Google employees wrote an open letter to call for the company to cancel Project Dragonfly, saying they object to technologies that aid the powerful in oppressing the vulnerable, according to CNBC's report.
In an open letter published on Medium, Google employees said their opposition is not about China but the Chinese government "certainly isn’t alone in its readiness to stifle freedom of expression, and to use surveillance to repress dissent."
They are afraid of a situation that "Dragonfly in China would establish a dangerous precedent at a volatile political moment, one that would make it harder for Google to deny other countries similar concessions."
Project Dragonfly has drawn criticism from human rights groups and politicians in the US as The Intercept first reported details this summer. In August, thousands of Google employees signed a letter, saying that the a censored version of its search engine raised "urgent moral and ethical issues."
CNBC reported that Google is "very early" in its plans in October. The censored version could still "serve well over 99%" of search queries in China. Meanwhile, Alphabet Chairman John Hennessy said doing business in China requires compromising "core values."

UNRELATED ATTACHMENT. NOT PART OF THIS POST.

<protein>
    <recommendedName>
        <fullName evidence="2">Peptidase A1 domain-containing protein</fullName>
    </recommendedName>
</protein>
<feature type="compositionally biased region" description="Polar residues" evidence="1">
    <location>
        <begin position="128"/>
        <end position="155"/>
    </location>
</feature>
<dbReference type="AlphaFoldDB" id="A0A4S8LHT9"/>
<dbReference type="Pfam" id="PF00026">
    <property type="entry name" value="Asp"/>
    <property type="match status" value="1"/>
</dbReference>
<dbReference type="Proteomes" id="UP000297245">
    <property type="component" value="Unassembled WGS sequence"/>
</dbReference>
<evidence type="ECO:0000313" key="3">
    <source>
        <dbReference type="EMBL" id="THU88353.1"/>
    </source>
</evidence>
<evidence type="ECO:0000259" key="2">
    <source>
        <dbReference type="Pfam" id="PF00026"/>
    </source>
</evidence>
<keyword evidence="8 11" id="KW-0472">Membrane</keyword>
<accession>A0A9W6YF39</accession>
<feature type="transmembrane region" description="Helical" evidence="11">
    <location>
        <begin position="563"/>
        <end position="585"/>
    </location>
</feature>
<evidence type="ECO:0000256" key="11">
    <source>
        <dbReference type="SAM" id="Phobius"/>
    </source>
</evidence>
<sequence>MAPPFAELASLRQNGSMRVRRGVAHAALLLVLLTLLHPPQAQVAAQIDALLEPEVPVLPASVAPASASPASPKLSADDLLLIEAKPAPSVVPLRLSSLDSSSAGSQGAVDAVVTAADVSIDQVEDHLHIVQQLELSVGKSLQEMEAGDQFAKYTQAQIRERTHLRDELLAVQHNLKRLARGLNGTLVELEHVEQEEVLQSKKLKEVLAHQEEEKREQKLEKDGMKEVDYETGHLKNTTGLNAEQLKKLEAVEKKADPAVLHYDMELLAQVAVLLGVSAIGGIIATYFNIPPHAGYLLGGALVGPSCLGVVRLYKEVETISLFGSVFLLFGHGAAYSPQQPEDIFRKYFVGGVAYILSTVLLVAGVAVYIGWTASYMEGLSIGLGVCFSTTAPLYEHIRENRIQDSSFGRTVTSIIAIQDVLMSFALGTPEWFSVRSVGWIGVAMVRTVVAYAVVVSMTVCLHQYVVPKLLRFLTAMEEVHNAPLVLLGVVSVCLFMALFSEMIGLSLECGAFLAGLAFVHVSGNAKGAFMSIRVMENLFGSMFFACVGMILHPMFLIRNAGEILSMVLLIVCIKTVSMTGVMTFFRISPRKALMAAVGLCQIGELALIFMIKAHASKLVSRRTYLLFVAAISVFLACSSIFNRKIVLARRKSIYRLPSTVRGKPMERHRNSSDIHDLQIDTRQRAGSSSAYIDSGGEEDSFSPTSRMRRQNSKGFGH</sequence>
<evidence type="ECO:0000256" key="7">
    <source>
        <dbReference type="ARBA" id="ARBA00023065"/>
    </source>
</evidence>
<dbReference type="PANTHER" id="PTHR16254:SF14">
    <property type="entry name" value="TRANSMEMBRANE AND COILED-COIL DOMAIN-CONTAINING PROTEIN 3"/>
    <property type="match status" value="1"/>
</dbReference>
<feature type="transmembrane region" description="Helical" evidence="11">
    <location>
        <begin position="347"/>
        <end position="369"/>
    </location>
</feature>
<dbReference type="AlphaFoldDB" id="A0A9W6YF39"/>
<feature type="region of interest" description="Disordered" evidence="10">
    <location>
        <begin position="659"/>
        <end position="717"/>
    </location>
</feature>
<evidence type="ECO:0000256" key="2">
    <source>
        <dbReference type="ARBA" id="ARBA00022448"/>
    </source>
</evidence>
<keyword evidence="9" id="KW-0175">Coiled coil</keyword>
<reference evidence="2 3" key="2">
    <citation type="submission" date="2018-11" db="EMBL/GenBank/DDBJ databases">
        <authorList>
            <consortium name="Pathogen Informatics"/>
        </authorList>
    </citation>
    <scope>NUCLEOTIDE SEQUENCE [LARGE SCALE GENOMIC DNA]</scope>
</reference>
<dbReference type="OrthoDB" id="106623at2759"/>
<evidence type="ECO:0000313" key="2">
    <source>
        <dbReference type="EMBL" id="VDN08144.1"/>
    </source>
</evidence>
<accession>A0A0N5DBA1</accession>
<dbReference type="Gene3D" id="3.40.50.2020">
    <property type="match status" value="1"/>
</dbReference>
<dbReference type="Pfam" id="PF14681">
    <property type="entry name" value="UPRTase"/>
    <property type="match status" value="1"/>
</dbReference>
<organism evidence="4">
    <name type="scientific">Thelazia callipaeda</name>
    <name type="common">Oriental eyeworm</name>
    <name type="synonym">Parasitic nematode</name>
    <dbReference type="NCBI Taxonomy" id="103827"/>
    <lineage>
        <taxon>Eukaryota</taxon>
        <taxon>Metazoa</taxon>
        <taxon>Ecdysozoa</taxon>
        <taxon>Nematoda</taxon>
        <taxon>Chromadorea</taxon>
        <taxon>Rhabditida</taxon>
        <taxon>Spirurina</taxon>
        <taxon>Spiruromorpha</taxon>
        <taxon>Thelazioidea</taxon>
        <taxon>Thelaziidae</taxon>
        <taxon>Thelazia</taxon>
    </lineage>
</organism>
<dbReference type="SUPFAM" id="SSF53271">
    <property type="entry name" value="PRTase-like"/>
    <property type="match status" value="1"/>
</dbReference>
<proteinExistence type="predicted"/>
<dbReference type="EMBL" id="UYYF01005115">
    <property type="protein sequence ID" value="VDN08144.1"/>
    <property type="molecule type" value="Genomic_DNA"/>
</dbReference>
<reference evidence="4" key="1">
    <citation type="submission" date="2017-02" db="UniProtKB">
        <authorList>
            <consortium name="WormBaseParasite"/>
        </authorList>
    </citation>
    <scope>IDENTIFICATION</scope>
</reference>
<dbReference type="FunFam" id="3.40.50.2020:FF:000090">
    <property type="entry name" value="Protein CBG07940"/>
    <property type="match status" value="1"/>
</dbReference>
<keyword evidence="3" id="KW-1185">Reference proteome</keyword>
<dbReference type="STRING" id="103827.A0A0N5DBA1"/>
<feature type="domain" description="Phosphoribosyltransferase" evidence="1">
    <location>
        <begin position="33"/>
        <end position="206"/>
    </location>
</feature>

Google withdrawn its service in China in 2010 due to cyber attacks and privacy infringement. Dozens of human rights activists' Gmail accounts connected with China were being routinely accessed by third parties, most likely via phishing scams or malware placed on their computers.
CNBC's report said Google's Chinese search app would have reportedly complied with demands to remove sensitive content and linked users' searches to their personal phone numbers.
Employees of Google said they no longer believe the company places values over profits, after a year of disappointments including Project Maven, Dragonfly, and Google’s support for abusers.
At the end of the open letter, the employees demand that leadership commit to transparency, clear communication, and real accountability.